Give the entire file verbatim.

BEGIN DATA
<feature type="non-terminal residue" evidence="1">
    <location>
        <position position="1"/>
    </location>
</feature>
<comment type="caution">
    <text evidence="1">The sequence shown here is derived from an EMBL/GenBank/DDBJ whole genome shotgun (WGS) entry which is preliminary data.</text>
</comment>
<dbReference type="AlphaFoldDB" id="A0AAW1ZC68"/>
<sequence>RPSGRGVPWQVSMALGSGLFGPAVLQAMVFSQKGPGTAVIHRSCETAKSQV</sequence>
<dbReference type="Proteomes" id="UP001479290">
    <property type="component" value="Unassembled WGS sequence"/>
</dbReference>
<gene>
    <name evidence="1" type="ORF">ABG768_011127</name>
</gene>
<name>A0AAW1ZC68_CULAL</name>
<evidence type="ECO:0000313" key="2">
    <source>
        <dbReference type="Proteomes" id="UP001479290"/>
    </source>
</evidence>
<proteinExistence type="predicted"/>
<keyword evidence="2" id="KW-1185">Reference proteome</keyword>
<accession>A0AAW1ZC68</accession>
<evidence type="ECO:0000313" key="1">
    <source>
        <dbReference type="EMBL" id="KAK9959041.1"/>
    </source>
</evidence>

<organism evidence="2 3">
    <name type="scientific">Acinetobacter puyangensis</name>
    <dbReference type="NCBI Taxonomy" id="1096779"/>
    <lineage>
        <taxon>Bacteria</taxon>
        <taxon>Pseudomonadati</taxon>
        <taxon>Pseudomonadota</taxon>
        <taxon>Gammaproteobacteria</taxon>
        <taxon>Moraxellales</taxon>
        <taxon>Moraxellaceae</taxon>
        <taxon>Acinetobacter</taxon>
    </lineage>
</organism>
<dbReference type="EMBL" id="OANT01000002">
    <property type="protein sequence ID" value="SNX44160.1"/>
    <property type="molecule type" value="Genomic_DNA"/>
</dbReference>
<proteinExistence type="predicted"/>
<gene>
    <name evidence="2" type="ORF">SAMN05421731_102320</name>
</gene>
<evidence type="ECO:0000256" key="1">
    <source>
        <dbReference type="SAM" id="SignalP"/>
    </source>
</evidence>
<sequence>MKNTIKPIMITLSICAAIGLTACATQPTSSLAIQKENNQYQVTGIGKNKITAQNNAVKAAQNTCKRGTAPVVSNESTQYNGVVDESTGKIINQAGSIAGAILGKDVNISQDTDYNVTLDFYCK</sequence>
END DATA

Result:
<feature type="non-terminal residue" evidence="1">
    <location>
        <position position="1"/>
    </location>
</feature>
<comment type="caution">
    <text evidence="1">The sequence shown here is derived from an EMBL/GenBank/DDBJ whole genome shotgun (WGS) entry which is preliminary data.</text>
</comment>
<dbReference type="AlphaFoldDB" id="A0AAW1ZC68"/>
<sequence>RPSGRGVPWQVSMALGSGLFGPAVLQAMVFSQKGPGTAVIHRSCETAKSQV</sequence>
<dbReference type="Proteomes" id="UP001479290">
    <property type="component" value="Unassembled WGS sequence"/>
</dbReference>
<gene>
    <name evidence="1" type="ORF">ABG768_011127</name>
</gene>
<name>A0AAW1ZC68_CULAL</name>
<evidence type="ECO:0000313" key="2">
    <source>
        <dbReference type="Proteomes" id="UP001479290"/>
    </source>
</evidence>
<proteinExistence type="predicted"/>
<keyword evidence="2" id="KW-1185">Reference proteome</keyword>
<accession>A0AAW1ZC68</accession>
<evidence type="ECO:0000313" key="1">
    <source>
        <dbReference type="EMBL" id="KAK9959041.1"/>
    </source>
</evidence>

<organism evidence="2 3">
    <name type="scientific">Acinetobacter puyangensis</name>
    <dbReference type="NCBI Taxonomy" id="1096779"/>
    <lineage>
        <taxon>Bacteria</taxon>
        <taxon>Pseudomonadati</taxon>
        <taxon>Pseudomonadota</taxon>
        <taxon>Gammaproteobacteria</taxon>
        <taxon>Moraxellales</taxon>
        <taxon>Moraxellaceae</taxon>
        <taxon>Acinetobacter</taxon>
    </lineage>
</organism>
<dbReference type="EMBL" id="OANT01000002">
    <property type="protein sequence ID" value="SNX44160.1"/>
    <property type="molecule type" value="Genomic_DNA"/>
</dbReference>
<proteinExistence type="predicted"/>
<gene>
    <name evidence="2" type="ORF">SAMN05421731_102320</name>
</gene>
<evidence type="ECO:0000256" key="1">
    <source>
        <dbReference type="SAM" id="SignalP"/>
    </source>
</evidence>
<sequence>MKNTIKPIMITLSICAAIGLTACATQPTSSLAIQKENNQYQVTGIGKNKITAQNNAVKAAQNTCKRGTAPVVSNESTQYNGVVDESTGKIINQAGSIAGAILGKDVNISQDTDYNVTLDFYCK</sequence>